MBCSG is supported by grants from Ministero della Salute (Extraordinary National Cancer Program 2006 ‘Alleanza contro il Cancro’, and ‘Progetto Tumori Femminili’ to P.R.), Ministero dell’Universita’ e Ricerca (RBLAO3-BETH to P.R.), Fondazione Italiana per la Ricerca sul Cancro (Special Project ‘Hereditary tumors’), Associazione Italiana per la Ricerca sul Cancro (4017 and by funds from Italian citizens who allocated the 5 × 1000 share of their tax payment in support of the Fondazione IRCCS Istituto Nazionale Tumori, according to Italian laws (INT-Institutional strategic projects ‘‘5 × 1000’).

Funding Information:
The ABCFS was supported by the National Health and Medical Research Council of Australia (NHMRC) [145604], the NIH [CA102740-01A2], and by the United States National Cancer Institute, NIH [CA-95-011] through cooperative agreements with members of the Breast Cancer Family Registry and principal investigators Cancer Care Ontario [CA69467], Columbia University [CA69398], Fox Chase Cancer Center [CA69631], Huntsman Cancer Institute [CA69446], Northern California Cancer Center [CA69417] and University of Melbourne [CA69638]. The content of this manuscript does not necessarily reflect the views or policies of the National Cancer Institute or any of collaborating centers in the Breast CFR, nor does mention of trade names, commercial products or organizations imply endorsement by the US Government or the Breast CFR. The ABCFS was initially supported by the NHMRC, the New South Wales Cancer Council and the Victorian Health Promotion Foundation. J.L.H. is an Australia Fellow of the NHMRC and Victorian Breast Cancer Research Consortium Group Leader. M.C.S. is a Senior Research Fellow of the NHMRC and Victorian Breast Cancer Research Consortium Group Leader. This research was supported by the Victorian Government through Victorian Cancer Agency funding of the Victorian Breast Cancer Research Consortium.

Funding Information:
The RBCS study was supported by Dutch Cancer Society: DDHK 2004-3124. RBCS would like to acknowledge Petra Bos, Jannet Blom, Ellen Crepin, Elisabeth Huijskens and Annette Heemskerk for their contribution in data management.

Funding Information:
The GENICA study was supported by the German Human Genome Project and funded by the Federal Ministry of Education and Research (BMBF) Germany grants 01KW9975/5, 01KW9976/8, 01KW9977/0 and 01KW0114. Genotyping analyses were supported by Robert Bosch Foundation of Medical Research, Stuttgart, Germany. The GENICA network would also like to acknowledge 1. Dr. Margarete Fischer-Bosch-Institute of Clinical Pharmacology, Stuttgart, and University of Tübingen, Germany; [C.J., H.B.]; Department of Internal Medicine, Evangelische Kliniken Bonn gGmbH, Johanniter Krankenhaus, Bonn, Germany [Yon-Dschun Ko, Christian Baisch]; Institute of Pathology, University of Bonn, Bonn, Germany [Hand-Peter Fischer]. Molecular Genetics of Breast Cancer, Deutsches Krebsforschungszentrum (DKFZ), Heidelberg, Germany [Ute Hamann]; Institute for Prevention and Occupational Medicine of the German Social Accident Insurance (IPA), Bochum, Germany [TB, Beate Pesch, Sylvia Rabstein, Volker Harth].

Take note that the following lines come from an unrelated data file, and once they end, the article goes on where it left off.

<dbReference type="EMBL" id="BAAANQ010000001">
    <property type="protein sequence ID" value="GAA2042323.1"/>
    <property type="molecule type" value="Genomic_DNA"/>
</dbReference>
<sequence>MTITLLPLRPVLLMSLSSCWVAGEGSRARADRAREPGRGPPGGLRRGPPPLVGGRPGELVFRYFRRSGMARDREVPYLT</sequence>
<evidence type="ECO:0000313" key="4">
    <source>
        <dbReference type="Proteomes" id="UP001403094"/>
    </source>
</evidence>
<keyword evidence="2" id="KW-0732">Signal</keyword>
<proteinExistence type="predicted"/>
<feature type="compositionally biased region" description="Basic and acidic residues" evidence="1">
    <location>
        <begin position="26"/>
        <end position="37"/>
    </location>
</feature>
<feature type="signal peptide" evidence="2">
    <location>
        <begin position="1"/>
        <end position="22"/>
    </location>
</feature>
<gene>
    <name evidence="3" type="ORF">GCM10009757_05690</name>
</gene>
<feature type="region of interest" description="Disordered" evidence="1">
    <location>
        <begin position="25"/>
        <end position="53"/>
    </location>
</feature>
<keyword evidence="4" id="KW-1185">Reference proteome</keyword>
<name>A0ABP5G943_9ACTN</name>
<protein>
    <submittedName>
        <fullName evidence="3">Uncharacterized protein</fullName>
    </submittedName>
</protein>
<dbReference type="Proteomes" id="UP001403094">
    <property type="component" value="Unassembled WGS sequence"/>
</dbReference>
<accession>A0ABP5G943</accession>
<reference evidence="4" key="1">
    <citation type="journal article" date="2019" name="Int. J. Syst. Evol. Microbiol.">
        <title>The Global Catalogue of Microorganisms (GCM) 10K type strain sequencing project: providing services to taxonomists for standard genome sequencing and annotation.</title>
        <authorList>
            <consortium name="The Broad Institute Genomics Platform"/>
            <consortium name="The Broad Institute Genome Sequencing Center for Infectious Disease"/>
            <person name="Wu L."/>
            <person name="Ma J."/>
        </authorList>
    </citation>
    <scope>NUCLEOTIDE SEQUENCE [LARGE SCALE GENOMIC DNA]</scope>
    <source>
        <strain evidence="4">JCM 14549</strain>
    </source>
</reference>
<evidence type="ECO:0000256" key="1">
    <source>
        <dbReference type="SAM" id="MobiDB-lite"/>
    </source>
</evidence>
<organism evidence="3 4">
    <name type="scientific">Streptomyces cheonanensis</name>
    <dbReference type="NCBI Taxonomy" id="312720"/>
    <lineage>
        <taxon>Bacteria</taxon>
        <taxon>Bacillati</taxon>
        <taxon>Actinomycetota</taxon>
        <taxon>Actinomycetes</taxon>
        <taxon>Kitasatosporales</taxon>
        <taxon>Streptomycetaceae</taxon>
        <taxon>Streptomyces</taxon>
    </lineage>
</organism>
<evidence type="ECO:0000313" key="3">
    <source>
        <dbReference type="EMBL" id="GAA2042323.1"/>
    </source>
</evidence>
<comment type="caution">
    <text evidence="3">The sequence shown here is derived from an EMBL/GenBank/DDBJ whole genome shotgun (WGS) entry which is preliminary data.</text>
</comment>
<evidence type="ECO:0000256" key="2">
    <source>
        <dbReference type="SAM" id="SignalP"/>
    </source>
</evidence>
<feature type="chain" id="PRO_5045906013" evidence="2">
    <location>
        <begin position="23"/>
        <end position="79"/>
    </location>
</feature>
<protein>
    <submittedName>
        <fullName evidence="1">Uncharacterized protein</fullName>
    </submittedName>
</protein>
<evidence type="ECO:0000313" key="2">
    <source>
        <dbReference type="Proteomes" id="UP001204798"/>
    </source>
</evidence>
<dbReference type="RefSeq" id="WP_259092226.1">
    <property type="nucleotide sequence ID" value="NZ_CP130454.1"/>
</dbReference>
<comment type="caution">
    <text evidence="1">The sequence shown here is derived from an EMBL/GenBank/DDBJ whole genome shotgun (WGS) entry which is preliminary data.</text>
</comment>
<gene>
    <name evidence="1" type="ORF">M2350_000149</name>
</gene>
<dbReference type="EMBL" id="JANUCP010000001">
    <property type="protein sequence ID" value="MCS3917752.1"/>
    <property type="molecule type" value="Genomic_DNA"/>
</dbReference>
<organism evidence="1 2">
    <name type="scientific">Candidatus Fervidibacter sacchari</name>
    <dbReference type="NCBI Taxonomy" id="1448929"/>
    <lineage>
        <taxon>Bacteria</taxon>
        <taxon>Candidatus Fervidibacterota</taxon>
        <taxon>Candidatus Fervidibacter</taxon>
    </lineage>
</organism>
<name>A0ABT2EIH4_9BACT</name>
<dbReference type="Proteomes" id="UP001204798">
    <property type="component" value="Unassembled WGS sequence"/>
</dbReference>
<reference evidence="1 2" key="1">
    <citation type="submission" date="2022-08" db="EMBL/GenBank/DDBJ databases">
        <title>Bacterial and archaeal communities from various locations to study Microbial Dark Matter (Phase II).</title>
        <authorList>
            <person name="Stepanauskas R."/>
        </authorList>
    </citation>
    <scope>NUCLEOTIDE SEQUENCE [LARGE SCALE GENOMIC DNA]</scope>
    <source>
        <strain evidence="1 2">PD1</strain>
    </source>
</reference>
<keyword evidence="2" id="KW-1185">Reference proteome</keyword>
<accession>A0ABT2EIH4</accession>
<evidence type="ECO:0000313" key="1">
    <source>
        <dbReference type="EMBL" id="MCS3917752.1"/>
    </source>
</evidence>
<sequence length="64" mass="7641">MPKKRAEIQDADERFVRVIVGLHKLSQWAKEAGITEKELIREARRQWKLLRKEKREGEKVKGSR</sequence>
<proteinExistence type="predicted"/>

Funding Information:
OBCS was supported by research grants from the Finnish Cancer Foundation, the Sigrid Juselius Foundation, the Academy of Finland, the University of Oulu, and the Oulu University Hospital.

Funding Information:
The SZBCS was supported by Grant PBZ_KBN_122/P05/ 2004. K.J. is a fellow of International PhD program, Post-graduate School of Molecular Medicine, Warsaw Medical University, supported by the Polish Foundation of Science.

Funding Information:
The US3SS study was supported by Massachusetts (K.M.E., R01CA47305), Wisconsin (P.A.N., R01 CA47147) and New Hampshire (L.T.-E., R01CA69664) centers, and Intramural Research Funds of the National Cancer Institute, Department of Health and Human Services, USA.

Fingerprint Dive into the research topics of 'Associations of common variants at 1p11.2 and 14q24.1 (RAD51l1) with breast cancer risk and heterogeneity by tumor subtype: Findings from the Breast Cancer Association Consortium'. Together they form a unique fingerprint.

Cite this